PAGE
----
<< Home

Eisenhower Memorial

Rescuing the Eisenhower Memorial

In the continuing saga over the proposed Eisenhower Memorial, new Congressional legislation would halt any additional federal funding for Frank Gehry’s design and send the memorial back to its planning phase. (Read more background on the memorial controversy here.)  Congressman Rob Bishop (R-Utah), the chairman of the House Subcommittee on Public Lands and Environmental Regulation, introduced the bill, which Susan Eisenhower—Ike’s granddaughter—supports. “We are very respectful that this is a memorial for the American people,” she told the congressional committee last week. “I think we might be in a different position if the public hadn’t been so very strongly against this design.”

Read More...

Washington: The Classical City

Last June, the Program on American Citizenship teamed with the National Civic Art Society to present a panel discussion on the important role that memorials play in civic life, using the recent controversies over the Martin Luther King Jr. Memorial and the proposed Eisenhower Memorial to guide the conversation. You can watch the full discussion between panelists Michael J. Lewis (Williams College), Roger Scruton (AEI), Bruce Cole (Hudson Institute) and Diana Schaub (Loyola University Maryland) here. In the January 17th issue of the Witherspoon Institute’s Public Discourse, the National Civic Art Society continued the conversation.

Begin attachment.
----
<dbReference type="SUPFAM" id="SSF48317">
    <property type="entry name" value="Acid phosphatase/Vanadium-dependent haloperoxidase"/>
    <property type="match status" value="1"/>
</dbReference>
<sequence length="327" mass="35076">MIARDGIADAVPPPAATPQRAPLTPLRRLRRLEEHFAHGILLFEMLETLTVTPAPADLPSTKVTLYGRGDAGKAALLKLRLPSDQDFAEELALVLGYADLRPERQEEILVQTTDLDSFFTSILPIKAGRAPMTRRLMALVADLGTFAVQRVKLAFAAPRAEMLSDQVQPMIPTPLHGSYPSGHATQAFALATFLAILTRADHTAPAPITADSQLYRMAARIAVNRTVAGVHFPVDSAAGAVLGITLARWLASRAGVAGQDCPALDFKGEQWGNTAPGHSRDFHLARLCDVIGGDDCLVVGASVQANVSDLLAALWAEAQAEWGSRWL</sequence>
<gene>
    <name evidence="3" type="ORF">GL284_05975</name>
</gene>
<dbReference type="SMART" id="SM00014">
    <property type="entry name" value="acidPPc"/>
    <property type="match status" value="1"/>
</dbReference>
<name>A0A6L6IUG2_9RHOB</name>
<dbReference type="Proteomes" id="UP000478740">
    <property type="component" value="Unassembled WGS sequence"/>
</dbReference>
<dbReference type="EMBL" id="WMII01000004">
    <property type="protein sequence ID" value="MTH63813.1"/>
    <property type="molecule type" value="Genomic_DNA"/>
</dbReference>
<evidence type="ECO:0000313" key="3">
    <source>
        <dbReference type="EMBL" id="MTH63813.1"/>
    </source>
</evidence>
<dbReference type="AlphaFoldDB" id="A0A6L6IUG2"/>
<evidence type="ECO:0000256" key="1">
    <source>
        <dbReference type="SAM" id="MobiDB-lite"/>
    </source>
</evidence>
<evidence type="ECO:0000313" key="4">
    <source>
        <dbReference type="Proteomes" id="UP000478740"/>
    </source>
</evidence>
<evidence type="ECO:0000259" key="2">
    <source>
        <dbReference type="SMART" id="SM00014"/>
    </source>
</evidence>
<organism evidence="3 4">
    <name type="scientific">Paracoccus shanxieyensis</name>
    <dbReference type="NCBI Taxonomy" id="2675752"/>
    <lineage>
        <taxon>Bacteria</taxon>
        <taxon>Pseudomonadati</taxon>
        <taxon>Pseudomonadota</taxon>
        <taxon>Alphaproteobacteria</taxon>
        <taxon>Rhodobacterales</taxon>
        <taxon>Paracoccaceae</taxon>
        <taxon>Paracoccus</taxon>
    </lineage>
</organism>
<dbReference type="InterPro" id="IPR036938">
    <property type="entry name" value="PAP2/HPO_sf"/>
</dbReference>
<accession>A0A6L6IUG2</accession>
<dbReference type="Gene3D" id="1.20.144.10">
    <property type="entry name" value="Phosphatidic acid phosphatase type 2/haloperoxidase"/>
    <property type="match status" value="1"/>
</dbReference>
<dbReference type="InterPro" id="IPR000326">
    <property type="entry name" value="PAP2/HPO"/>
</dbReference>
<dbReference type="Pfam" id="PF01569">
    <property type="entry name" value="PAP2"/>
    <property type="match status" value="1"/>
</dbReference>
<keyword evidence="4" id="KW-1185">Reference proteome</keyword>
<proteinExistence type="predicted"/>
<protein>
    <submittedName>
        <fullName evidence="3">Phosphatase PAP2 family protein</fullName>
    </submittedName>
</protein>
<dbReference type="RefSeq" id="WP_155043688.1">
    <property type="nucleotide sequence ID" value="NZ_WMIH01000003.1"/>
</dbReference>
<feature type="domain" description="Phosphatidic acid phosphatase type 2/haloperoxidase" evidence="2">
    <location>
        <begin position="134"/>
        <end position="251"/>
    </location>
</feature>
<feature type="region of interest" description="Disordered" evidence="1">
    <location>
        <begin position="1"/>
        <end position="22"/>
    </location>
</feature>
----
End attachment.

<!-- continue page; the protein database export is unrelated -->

Read More...

Mid-week roundup

Some recent news happenings in the world of citizenship:

  • Samoans seek U.S. citizenship.